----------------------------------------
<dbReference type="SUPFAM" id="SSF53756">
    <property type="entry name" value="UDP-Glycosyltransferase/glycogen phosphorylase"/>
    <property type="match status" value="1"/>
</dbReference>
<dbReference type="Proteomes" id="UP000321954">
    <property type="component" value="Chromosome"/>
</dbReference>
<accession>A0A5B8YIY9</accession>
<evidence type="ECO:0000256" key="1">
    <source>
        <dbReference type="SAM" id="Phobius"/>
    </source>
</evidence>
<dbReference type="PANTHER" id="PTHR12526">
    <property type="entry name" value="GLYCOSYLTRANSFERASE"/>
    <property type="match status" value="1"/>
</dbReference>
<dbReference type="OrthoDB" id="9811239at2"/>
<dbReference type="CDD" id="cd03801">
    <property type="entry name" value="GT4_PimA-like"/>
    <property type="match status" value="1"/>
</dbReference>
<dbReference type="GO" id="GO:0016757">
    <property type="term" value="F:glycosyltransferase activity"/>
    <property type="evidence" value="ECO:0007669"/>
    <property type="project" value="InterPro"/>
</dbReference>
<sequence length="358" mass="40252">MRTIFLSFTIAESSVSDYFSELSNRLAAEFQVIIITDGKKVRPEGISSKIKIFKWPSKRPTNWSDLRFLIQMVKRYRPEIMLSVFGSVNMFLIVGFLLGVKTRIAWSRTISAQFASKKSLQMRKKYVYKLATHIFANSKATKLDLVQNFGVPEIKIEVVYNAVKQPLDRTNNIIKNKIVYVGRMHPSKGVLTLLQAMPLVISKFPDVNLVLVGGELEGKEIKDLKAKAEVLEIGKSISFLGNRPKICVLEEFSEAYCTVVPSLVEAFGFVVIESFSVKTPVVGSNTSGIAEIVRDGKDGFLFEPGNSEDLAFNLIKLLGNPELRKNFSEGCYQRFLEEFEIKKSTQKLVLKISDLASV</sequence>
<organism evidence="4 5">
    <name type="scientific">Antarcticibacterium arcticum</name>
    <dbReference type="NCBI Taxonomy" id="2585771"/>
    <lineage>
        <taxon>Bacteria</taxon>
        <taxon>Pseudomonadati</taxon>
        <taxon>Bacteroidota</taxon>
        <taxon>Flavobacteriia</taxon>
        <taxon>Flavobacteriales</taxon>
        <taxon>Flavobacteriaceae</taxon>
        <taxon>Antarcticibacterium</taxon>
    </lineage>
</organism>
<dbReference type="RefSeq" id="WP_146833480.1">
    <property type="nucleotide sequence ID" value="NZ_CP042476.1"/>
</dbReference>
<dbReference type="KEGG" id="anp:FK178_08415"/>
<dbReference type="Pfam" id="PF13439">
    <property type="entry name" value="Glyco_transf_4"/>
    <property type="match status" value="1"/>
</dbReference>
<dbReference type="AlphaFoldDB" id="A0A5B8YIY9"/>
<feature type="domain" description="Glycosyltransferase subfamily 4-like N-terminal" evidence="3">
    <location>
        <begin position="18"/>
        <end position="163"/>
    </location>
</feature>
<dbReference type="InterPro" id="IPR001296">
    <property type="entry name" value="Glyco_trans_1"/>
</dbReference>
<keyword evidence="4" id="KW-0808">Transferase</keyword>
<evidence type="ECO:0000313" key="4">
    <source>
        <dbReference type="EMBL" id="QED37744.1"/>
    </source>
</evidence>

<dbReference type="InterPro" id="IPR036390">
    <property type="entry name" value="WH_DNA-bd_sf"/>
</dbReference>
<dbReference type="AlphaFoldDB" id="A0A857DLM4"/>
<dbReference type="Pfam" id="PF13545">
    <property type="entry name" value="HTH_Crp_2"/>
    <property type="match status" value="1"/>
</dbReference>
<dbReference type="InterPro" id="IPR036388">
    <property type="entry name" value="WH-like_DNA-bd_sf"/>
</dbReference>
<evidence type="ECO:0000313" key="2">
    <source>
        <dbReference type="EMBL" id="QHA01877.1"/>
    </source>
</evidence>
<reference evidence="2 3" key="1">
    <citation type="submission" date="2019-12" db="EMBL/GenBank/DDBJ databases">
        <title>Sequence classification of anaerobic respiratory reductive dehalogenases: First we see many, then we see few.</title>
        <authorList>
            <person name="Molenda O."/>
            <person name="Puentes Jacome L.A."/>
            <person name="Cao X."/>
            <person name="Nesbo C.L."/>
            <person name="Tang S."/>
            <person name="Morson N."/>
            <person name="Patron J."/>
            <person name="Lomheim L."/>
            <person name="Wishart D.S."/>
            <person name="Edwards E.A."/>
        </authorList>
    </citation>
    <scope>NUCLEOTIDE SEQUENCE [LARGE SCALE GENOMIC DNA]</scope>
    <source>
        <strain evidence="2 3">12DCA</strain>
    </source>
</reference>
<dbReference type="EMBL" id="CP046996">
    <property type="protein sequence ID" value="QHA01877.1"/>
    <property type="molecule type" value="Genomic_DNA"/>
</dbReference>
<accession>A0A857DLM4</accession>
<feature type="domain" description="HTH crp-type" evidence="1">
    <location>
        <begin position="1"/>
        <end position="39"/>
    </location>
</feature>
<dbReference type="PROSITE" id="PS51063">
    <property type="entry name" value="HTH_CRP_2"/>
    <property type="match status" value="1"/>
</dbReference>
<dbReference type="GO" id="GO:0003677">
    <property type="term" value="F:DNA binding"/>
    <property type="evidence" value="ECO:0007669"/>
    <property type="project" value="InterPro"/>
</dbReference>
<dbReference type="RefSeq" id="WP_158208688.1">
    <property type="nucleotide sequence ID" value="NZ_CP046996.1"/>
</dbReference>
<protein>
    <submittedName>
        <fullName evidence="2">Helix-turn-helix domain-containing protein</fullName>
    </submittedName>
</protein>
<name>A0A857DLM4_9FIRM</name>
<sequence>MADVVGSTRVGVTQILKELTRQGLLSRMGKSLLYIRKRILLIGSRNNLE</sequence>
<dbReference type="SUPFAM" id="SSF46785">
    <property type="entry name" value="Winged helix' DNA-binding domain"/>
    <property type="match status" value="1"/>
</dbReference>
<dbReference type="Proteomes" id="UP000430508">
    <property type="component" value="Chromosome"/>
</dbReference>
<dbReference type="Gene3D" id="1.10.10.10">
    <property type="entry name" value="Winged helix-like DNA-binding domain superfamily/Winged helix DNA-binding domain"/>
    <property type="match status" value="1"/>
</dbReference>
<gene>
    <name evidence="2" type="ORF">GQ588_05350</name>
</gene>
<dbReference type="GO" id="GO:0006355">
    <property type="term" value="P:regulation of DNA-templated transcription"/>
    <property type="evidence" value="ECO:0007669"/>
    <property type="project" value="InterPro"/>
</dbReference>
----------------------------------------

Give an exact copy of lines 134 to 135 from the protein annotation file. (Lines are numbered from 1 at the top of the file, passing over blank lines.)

    <property type="entry name" value="Winged helix' DNA-binding domain"/>
    <property type="match status" value="1"/>